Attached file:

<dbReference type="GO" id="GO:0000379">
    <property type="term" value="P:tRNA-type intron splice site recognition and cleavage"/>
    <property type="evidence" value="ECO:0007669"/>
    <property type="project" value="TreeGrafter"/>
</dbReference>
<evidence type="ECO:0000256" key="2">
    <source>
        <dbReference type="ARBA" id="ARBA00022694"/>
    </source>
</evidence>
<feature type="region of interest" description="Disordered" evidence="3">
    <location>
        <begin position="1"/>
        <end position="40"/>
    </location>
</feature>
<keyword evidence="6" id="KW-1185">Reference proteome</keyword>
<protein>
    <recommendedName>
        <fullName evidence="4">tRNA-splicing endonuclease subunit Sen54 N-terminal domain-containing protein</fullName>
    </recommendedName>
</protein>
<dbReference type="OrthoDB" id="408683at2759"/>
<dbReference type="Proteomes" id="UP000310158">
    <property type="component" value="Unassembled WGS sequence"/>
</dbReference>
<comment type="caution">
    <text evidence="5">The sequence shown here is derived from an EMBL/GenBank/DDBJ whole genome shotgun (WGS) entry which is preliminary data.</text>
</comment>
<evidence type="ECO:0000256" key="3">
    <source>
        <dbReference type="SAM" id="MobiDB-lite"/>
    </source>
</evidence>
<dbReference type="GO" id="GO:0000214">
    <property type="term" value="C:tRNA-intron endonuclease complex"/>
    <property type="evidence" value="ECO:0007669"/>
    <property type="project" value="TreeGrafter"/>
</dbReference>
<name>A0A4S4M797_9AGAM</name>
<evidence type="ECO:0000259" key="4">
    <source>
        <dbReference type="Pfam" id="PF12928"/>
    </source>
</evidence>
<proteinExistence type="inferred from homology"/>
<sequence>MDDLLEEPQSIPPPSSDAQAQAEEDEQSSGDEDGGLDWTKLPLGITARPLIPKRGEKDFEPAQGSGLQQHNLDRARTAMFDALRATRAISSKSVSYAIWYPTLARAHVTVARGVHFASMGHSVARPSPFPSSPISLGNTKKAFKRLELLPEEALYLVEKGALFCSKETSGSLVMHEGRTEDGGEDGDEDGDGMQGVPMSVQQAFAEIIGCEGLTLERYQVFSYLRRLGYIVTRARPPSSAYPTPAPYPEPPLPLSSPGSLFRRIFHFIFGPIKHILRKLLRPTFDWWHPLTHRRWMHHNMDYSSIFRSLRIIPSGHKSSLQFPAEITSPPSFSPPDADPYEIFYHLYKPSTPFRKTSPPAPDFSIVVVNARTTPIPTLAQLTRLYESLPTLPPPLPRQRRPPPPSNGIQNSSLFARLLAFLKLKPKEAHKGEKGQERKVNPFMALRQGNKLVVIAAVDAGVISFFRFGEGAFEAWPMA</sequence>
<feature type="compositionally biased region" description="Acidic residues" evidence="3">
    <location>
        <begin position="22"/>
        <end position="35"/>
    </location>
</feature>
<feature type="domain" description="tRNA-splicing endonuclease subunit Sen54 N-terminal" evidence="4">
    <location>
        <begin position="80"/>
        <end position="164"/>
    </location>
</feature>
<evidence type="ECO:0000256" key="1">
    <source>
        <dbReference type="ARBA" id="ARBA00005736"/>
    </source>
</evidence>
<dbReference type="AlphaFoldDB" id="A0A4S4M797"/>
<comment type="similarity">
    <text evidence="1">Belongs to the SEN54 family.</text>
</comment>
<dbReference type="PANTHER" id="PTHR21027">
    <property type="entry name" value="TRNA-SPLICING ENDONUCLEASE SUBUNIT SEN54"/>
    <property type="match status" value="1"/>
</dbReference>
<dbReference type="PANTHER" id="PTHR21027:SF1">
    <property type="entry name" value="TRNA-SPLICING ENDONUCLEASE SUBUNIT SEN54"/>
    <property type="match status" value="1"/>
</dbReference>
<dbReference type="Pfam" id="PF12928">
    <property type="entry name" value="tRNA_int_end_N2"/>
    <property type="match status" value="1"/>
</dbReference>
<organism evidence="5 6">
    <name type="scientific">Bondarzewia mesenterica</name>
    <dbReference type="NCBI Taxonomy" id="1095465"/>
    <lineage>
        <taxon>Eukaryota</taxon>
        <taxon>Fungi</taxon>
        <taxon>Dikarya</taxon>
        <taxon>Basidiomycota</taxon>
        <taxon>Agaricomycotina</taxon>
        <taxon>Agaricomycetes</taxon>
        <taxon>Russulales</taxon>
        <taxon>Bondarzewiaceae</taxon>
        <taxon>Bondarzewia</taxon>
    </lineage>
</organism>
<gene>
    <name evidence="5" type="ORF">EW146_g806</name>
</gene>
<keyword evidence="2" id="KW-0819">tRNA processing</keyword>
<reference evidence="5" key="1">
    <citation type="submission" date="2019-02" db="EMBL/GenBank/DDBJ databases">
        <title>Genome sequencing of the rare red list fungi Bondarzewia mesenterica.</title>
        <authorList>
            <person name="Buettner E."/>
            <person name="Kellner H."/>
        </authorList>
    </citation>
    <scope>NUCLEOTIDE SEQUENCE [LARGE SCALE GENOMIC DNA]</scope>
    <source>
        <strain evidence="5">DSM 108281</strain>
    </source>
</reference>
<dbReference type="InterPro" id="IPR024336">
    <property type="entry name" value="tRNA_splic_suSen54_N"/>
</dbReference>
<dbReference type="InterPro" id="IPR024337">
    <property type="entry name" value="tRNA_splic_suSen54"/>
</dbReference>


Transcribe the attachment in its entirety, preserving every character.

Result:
<dbReference type="GO" id="GO:0000379">
    <property type="term" value="P:tRNA-type intron splice site recognition and cleavage"/>
    <property type="evidence" value="ECO:0007669"/>
    <property type="project" value="TreeGrafter"/>
</dbReference>
<evidence type="ECO:0000256" key="2">
    <source>
        <dbReference type="ARBA" id="ARBA00022694"/>
    </source>
</evidence>
<feature type="region of interest" description="Disordered" evidence="3">
    <location>
        <begin position="1"/>
        <end position="40"/>
    </location>
</feature>
<keyword evidence="6" id="KW-1185">Reference proteome</keyword>
<protein>
    <recommendedName>
        <fullName evidence="4">tRNA-splicing endonuclease subunit Sen54 N-terminal domain-containing protein</fullName>
    </recommendedName>
</protein>
<dbReference type="OrthoDB" id="408683at2759"/>
<dbReference type="Proteomes" id="UP000310158">
    <property type="component" value="Unassembled WGS sequence"/>
</dbReference>
<comment type="caution">
    <text evidence="5">The sequence shown here is derived from an EMBL/GenBank/DDBJ whole genome shotgun (WGS) entry which is preliminary data.</text>
</comment>
<evidence type="ECO:0000256" key="3">
    <source>
        <dbReference type="SAM" id="MobiDB-lite"/>
    </source>
</evidence>
<dbReference type="GO" id="GO:0000214">
    <property type="term" value="C:tRNA-intron endonuclease complex"/>
    <property type="evidence" value="ECO:0007669"/>
    <property type="project" value="TreeGrafter"/>
</dbReference>
<name>A0A4S4M797_9AGAM</name>
<evidence type="ECO:0000259" key="4">
    <source>
        <dbReference type="Pfam" id="PF12928"/>
    </source>
</evidence>
<proteinExistence type="inferred from homology"/>
<sequence>MDDLLEEPQSIPPPSSDAQAQAEEDEQSSGDEDGGLDWTKLPLGITARPLIPKRGEKDFEPAQGSGLQQHNLDRARTAMFDALRATRAISSKSVSYAIWYPTLARAHVTVARGVHFASMGHSVARPSPFPSSPISLGNTKKAFKRLELLPEEALYLVEKGALFCSKETSGSLVMHEGRTEDGGEDGDEDGDGMQGVPMSVQQAFAEIIGCEGLTLERYQVFSYLRRLGYIVTRARPPSSAYPTPAPYPEPPLPLSSPGSLFRRIFHFIFGPIKHILRKLLRPTFDWWHPLTHRRWMHHNMDYSSIFRSLRIIPSGHKSSLQFPAEITSPPSFSPPDADPYEIFYHLYKPSTPFRKTSPPAPDFSIVVVNARTTPIPTLAQLTRLYESLPTLPPPLPRQRRPPPPSNGIQNSSLFARLLAFLKLKPKEAHKGEKGQERKVNPFMALRQGNKLVVIAAVDAGVISFFRFGEGAFEAWPMA</sequence>
<feature type="compositionally biased region" description="Acidic residues" evidence="3">
    <location>
        <begin position="22"/>
        <end position="35"/>
    </location>
</feature>
<feature type="domain" description="tRNA-splicing endonuclease subunit Sen54 N-terminal" evidence="4">
    <location>
        <begin position="80"/>
        <end position="164"/>
    </location>
</feature>
<evidence type="ECO:0000256" key="1">
    <source>
        <dbReference type="ARBA" id="ARBA00005736"/>
    </source>
</evidence>
<dbReference type="AlphaFoldDB" id="A0A4S4M797"/>
<comment type="similarity">
    <text evidence="1">Belongs to the SEN54 family.</text>
</comment>
<dbReference type="PANTHER" id="PTHR21027">
    <property type="entry name" value="TRNA-SPLICING ENDONUCLEASE SUBUNIT SEN54"/>
    <property type="match status" value="1"/>
</dbReference>
<dbReference type="PANTHER" id="PTHR21027:SF1">
    <property type="entry name" value="TRNA-SPLICING ENDONUCLEASE SUBUNIT SEN54"/>
    <property type="match status" value="1"/>
</dbReference>
<dbReference type="Pfam" id="PF12928">
    <property type="entry name" value="tRNA_int_end_N2"/>
    <property type="match status" value="1"/>
</dbReference>
<organism evidence="5 6">
    <name type="scientific">Bondarzewia mesenterica</name>
    <dbReference type="NCBI Taxonomy" id="1095465"/>
    <lineage>
        <taxon>Eukaryota</taxon>
        <taxon>Fungi</taxon>
        <taxon>Dikarya</taxon>
        <taxon>Basidiomycota</taxon>
        <taxon>Agaricomycotina</taxon>
        <taxon>Agaricomycetes</taxon>
        <taxon>Russulales</taxon>
        <taxon>Bondarzewiaceae</taxon>
        <taxon>Bondarzewia</taxon>
    </lineage>
</organism>
<gene>
    <name evidence="5" type="ORF">EW146_g806</name>
</gene>
<keyword evidence="2" id="KW-0819">tRNA processing</keyword>
<reference evidence="5" key="1">
    <citation type="submission" date="2019-02" db="EMBL/GenBank/DDBJ databases">
        <title>Genome sequencing of the rare red list fungi Bondarzewia mesenterica.</title>
        <authorList>
            <person name="Buettner E."/>
            <person name="Kellner H."/>
        </authorList>
    </citation>
    <scope>NUCLEOTIDE SEQUENCE [LARGE SCALE GENOMIC DNA]</scope>
    <source>
        <strain evidence="5">DSM 108281</strain>
    </source>
</reference>
<dbReference type="InterPro" id="IPR024336">
    <property type="entry name" value="tRNA_splic_suSen54_N"/>
</dbReference>
<dbReference type="InterPro" id="IPR024337">
    <property type="entry name" value="tRNA_splic_suSen54"/>
</dbReference>